I liked itbut not as much as I had hoped.You see, I DO have a genuine interest in learning "How Things Work", and while this book was a noble attempt to present the answers in an entertaining way, it often didn't accomplish its fundamental goal for me. In other words, the explanations often didn't succeed in teaching me how the item in question actually worked.This is partly due to space limitations, i.e each concept having to be presented basically on one page. For many, I could have used a mor [...]

    I've read many sections of this book many times, but this is my first read-through from beginning to end. Amazing. At times I thought it was skipping important issues, and at other times I wished it explained some basic things better. Then I realized that this was more a revelation of my background in Physics rather than Engineering. I really gained an appreciation for what Engineers do when they take a physical theory and turn it into something practical and useful. I love the use of the Woolly [...]

    The way things work mr. David Macaulay is finding new ways to work in the world. He wants to savve his information on a microchip, but students for today would use an USB drive. It changed the way technology us used for computersm cars, and watches.Science/ technology ( large Group)-listening GameAfter trasmitting simple information from one student to the last information can be diffrent. So it is very imporant and imparitive that the student listen carefeully.Game " The picnic Game"The teacher [...]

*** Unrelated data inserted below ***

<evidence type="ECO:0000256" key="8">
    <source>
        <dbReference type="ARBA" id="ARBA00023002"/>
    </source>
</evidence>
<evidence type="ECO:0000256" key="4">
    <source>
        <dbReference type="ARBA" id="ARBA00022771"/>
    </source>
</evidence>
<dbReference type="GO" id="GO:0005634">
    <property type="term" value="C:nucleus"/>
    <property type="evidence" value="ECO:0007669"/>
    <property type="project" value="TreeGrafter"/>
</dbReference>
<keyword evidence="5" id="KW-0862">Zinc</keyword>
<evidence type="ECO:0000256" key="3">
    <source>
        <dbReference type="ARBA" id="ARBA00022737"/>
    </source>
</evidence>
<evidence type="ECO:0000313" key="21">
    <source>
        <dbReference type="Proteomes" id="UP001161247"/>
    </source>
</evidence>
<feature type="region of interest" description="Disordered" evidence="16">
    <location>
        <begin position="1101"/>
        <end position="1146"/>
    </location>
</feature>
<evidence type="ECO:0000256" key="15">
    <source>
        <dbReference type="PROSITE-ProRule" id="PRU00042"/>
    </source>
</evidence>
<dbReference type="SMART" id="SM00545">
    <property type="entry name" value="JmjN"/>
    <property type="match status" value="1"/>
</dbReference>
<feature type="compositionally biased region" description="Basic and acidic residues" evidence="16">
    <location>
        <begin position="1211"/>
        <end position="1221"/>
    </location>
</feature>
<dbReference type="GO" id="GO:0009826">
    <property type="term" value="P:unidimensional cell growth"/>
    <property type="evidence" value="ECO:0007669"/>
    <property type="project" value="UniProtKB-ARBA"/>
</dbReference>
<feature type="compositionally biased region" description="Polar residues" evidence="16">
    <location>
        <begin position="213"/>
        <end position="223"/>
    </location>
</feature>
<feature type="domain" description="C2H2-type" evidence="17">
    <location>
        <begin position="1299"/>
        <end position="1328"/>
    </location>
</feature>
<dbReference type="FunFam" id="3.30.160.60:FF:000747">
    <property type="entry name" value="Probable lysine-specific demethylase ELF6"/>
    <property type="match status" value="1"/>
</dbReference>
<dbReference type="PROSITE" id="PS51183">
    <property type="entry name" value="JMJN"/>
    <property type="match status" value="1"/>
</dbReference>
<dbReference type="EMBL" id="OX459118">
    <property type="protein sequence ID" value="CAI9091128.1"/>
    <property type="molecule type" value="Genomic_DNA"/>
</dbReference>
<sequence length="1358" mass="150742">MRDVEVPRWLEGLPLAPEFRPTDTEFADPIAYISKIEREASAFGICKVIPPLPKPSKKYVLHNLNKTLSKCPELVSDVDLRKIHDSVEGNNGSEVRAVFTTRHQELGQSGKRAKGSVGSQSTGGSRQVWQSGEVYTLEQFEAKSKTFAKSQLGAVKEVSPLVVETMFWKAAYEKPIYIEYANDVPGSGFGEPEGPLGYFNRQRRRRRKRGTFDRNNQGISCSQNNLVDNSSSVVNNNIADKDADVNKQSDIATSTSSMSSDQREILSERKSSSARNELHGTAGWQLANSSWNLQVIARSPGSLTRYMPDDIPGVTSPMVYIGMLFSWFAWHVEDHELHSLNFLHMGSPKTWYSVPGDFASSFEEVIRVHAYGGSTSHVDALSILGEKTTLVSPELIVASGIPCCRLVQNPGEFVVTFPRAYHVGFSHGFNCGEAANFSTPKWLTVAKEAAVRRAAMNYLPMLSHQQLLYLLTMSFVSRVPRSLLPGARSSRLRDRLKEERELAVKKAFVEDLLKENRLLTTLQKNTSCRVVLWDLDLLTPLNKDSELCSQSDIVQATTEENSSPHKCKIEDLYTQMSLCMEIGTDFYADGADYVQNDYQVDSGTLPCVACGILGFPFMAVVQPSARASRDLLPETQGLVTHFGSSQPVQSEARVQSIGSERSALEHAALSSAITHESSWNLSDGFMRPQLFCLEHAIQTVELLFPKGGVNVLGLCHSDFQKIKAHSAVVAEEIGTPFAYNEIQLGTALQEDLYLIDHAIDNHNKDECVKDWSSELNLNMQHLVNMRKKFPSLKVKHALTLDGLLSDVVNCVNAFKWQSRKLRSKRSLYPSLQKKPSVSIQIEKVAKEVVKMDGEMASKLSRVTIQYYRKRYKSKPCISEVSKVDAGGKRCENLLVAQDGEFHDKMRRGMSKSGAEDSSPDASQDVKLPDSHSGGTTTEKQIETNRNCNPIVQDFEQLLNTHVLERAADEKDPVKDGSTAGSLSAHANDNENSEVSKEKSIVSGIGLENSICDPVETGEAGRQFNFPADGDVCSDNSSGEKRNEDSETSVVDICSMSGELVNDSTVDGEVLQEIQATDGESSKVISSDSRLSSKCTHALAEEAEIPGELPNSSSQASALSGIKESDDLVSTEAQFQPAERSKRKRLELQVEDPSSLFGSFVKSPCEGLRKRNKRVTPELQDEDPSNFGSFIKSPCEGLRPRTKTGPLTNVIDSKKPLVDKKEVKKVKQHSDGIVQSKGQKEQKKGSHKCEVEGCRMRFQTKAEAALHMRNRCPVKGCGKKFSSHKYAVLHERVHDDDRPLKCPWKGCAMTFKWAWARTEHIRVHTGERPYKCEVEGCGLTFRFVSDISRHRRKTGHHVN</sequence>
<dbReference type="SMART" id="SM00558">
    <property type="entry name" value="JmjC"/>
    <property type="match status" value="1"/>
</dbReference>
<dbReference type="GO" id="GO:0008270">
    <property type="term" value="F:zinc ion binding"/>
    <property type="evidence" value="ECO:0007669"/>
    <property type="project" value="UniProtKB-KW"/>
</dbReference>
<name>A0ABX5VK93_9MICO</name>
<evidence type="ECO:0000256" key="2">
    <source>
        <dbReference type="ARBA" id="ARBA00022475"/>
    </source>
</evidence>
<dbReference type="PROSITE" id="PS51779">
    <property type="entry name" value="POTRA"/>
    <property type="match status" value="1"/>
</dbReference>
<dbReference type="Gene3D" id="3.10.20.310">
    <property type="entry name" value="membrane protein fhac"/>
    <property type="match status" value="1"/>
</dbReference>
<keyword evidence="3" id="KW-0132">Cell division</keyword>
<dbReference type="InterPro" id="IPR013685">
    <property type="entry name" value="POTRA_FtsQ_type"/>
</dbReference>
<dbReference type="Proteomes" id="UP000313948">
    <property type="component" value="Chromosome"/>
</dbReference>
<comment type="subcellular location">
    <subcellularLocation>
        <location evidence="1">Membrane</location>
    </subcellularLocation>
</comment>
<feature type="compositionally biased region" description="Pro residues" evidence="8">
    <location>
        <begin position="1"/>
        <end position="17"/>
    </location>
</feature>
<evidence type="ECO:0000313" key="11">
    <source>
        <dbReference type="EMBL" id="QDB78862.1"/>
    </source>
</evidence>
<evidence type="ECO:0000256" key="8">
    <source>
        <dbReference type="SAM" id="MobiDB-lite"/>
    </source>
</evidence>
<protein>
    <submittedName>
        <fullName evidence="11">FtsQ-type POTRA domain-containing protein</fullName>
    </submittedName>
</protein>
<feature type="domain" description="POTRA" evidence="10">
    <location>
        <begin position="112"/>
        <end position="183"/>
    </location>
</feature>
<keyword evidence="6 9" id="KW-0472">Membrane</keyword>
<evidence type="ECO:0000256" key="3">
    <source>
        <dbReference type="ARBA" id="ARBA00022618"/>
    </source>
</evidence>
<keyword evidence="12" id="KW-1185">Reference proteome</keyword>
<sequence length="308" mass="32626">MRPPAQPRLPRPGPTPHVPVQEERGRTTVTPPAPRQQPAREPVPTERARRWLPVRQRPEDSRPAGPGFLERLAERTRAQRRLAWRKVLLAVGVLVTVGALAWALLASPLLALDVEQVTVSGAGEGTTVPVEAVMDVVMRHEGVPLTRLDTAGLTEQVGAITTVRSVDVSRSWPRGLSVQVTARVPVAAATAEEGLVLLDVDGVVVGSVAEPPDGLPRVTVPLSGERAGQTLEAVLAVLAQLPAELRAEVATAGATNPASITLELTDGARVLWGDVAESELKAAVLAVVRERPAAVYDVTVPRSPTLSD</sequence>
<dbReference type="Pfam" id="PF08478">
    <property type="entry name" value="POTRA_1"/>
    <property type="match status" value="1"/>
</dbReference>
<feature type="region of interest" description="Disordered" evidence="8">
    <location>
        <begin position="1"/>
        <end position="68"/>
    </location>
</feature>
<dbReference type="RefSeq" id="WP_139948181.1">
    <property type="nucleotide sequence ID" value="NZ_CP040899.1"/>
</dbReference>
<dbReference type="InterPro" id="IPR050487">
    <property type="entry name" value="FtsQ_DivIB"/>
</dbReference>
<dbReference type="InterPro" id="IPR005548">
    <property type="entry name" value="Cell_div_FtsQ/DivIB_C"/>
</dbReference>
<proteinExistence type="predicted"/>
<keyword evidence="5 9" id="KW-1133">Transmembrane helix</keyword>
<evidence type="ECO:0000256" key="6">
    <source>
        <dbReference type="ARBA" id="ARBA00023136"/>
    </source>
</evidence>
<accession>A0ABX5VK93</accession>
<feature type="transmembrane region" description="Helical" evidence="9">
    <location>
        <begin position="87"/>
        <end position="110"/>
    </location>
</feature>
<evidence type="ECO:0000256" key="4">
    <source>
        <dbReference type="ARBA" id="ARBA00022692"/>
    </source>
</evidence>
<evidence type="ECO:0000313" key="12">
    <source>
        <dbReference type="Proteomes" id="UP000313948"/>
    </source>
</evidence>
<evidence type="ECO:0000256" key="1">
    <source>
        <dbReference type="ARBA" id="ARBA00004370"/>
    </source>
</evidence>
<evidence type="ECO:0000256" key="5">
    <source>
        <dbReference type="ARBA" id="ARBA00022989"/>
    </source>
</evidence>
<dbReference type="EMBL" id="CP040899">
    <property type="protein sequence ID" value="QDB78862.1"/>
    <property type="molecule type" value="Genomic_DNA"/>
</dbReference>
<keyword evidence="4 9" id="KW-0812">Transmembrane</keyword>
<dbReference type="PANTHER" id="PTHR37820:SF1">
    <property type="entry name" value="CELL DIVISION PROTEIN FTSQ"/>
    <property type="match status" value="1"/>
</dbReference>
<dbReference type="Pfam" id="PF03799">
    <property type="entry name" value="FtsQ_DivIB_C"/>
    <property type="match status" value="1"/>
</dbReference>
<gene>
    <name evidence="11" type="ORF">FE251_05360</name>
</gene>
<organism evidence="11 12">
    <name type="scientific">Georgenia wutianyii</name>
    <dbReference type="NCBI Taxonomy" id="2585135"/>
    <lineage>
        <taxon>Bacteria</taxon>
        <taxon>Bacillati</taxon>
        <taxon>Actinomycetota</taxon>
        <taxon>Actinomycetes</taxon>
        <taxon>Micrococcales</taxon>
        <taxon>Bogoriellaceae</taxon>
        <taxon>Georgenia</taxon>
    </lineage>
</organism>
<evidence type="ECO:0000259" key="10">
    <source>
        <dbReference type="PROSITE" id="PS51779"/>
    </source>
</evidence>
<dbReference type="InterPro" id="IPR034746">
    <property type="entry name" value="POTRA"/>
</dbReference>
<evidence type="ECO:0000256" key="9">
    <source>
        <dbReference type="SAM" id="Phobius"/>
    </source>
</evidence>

I came across a copy of this book many years ago and found it rather engrossing as it answered some of the types of questions children often asked back then! Newer editions of this book are also available as a CD-ROM that explores newer digital technology, the history of machines, great inventors and scientific principles. It charts inventions from 7000 BC almost to the present day as well as the scientific principles behind them. However, as we are becoming deeper immersed in the digital age, i [...]